AI can predict the effects of changes in DNA

Advances in AI can help advance genomics by helping to predict the effects of changes to DNA structures. This can be used to help medical diagnostics, create better vaccinations and support research into crop breeding.

Download the paper on Nature Genetics' website

Stockholm, 26 November, 2018

A paper published today in the world’s leading scientific journal in genomics, Nature Genetics, reviews the success of artificial intelligence (AI) techniques, especially deep learning, in analyzing the genome and predicting the effects of changes in DNA. The paper concludes that artificial intelligence has already demonstrated impressive potential in genomics, and that the technology can potentially be used for synthetic biology by learning how to automatically generate new DNA sequences with specific desirable properties.

The paper assesses many recent breakthroughs using a particular type of AI known as ‘deep learning.’ The co-authors of the paper are James Zou of the Stanford University School of Medicine and the Chan-Zuckerberg Biohub; Mikael Huss of the operational AI platform company, Peltarion, and the Karolinska Institutet in Sweden; Abubakar Abid of the Stanford School of Medicine; and Ali Torkamani, Pejman Mohammadi and Amalio Telenti, of the Scripps Research Institute.

The authors have also launched an interactive online tutorial to help introduce deep-learning AI to other genomic researchers and scientists. Aimed at both AI experts and genomics researchers, the tutorial provides an easy-to-use playbook on how to harness the power of AI specifically for the purpose of genomics research.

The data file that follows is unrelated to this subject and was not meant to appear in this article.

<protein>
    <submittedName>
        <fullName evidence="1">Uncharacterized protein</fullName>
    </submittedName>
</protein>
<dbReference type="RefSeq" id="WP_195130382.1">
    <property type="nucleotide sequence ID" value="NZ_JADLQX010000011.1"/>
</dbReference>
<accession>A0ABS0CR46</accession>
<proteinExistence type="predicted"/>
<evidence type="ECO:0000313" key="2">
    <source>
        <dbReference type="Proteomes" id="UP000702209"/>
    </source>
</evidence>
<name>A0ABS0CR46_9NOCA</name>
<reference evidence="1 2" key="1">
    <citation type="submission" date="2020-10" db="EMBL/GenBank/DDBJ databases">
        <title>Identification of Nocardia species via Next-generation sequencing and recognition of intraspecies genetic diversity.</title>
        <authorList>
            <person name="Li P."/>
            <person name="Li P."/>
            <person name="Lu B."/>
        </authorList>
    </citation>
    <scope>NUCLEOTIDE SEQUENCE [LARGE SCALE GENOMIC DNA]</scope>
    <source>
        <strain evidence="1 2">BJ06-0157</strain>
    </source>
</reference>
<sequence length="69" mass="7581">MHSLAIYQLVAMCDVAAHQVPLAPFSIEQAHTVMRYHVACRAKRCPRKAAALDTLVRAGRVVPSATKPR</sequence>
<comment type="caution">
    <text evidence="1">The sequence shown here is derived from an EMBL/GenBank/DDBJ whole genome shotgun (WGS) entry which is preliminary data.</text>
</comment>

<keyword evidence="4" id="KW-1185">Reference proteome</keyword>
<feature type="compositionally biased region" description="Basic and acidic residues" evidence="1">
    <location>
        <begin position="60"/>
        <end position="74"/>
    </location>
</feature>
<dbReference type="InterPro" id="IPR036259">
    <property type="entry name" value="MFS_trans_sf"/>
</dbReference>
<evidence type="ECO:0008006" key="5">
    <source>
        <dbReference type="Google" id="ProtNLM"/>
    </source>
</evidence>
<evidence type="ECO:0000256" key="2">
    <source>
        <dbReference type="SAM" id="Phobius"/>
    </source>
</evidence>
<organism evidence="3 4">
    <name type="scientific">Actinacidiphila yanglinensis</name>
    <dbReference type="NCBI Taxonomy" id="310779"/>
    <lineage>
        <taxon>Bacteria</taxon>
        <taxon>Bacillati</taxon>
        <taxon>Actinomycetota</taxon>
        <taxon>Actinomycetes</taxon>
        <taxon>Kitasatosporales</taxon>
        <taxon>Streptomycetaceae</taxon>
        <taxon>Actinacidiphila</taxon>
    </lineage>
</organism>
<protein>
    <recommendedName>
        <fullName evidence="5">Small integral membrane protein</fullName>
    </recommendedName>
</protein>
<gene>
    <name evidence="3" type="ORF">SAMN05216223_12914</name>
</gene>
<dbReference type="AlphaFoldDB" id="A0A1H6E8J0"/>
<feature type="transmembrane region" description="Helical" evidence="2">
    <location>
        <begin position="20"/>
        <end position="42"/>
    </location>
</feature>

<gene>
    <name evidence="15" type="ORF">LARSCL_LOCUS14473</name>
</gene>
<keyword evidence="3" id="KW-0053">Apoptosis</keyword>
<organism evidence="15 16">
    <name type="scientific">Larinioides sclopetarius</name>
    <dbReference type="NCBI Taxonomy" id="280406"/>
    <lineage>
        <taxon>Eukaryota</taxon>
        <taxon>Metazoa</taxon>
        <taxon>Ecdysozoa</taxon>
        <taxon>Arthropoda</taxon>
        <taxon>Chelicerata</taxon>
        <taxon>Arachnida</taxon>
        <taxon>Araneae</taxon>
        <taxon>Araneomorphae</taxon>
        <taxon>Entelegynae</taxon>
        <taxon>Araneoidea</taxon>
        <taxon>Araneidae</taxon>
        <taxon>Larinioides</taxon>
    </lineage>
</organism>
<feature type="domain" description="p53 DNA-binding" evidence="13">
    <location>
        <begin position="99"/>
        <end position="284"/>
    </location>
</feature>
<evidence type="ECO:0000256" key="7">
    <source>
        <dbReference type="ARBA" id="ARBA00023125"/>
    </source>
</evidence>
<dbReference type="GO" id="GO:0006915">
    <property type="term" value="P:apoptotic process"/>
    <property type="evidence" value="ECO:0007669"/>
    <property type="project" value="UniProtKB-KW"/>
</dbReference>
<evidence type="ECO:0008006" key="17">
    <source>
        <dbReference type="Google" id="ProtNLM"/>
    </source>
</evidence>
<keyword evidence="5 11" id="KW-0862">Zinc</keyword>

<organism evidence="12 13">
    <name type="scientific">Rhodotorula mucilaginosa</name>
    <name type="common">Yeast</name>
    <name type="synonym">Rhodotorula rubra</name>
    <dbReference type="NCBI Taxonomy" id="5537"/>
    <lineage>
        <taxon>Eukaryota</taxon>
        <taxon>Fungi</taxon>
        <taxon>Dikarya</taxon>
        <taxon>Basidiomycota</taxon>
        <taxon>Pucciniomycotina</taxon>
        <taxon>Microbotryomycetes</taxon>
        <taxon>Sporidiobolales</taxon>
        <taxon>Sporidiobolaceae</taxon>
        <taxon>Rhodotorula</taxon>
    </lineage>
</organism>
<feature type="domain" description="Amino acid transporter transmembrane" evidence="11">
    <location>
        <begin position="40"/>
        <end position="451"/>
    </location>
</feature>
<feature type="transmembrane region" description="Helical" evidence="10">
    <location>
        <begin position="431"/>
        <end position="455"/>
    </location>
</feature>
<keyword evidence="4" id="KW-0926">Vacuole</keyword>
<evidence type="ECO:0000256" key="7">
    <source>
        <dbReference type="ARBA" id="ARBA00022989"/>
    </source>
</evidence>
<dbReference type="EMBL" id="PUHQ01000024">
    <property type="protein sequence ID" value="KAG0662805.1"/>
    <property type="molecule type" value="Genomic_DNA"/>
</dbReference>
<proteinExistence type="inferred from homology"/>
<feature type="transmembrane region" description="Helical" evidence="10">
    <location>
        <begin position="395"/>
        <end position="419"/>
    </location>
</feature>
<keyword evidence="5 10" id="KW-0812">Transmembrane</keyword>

Predicting the effects of changes in DNA sequences is crucial in many fields of genomics and is an integral part of new medical diagnostics, vaccine development, and innovations in plant breeding. AI can help by spotting patterns in large quantities of data, which would have been difficult, if not impossible, for humans to see or understand.

In genomics, researchers need to understand not just the effect of a single change of DNA, but multiple changes; this work is currently done in lab experiments, which is costly and time-consuming. Using AI, researchers can save time and money by building an AI-model which can allow them to do more with less, and faster.

About Peltarion

Peltarion provides an operational AI platform for producing real-world AI applications at scale and speed. Founded in 2004, over 300 companies and organizations have used Peltarion’s AI technology including NASA, Tesla, iZettle, General Electric, Dell, BMW, Deutsche Bank, Lloyds Banking Group, and the Universities of Harvard, MIT and Oxford. Our mission is to make AI technology useable and affordable for all.

About Scripps Research Translational Institute

The Scripps Research Translational Institute, formerly named Scripps Translational Science Institute (STSI), was founded in 2007 with one essential aim—to individualize healthcare by leveraging the remarkable progress being made in human genomics and combining it with the power of wireless digital technologies. By recognizing that every patient is unique, individualized healthcare tailors medical care to the patient, taking into account not only a person’s genes, but also their environment, behavior and lifestyle. Bringing together basic scientists and clinical investigators, the Translational Institute fosters highly collaborative multidisciplinary research with the greatest potential to transform the practice of healthcare and improve human health.

Contact information

  1. 01/ Peltarion // press@peltarion.com  —
  2. 02/ Scripps Research Translational Institute // aanders@scripps.edu  —
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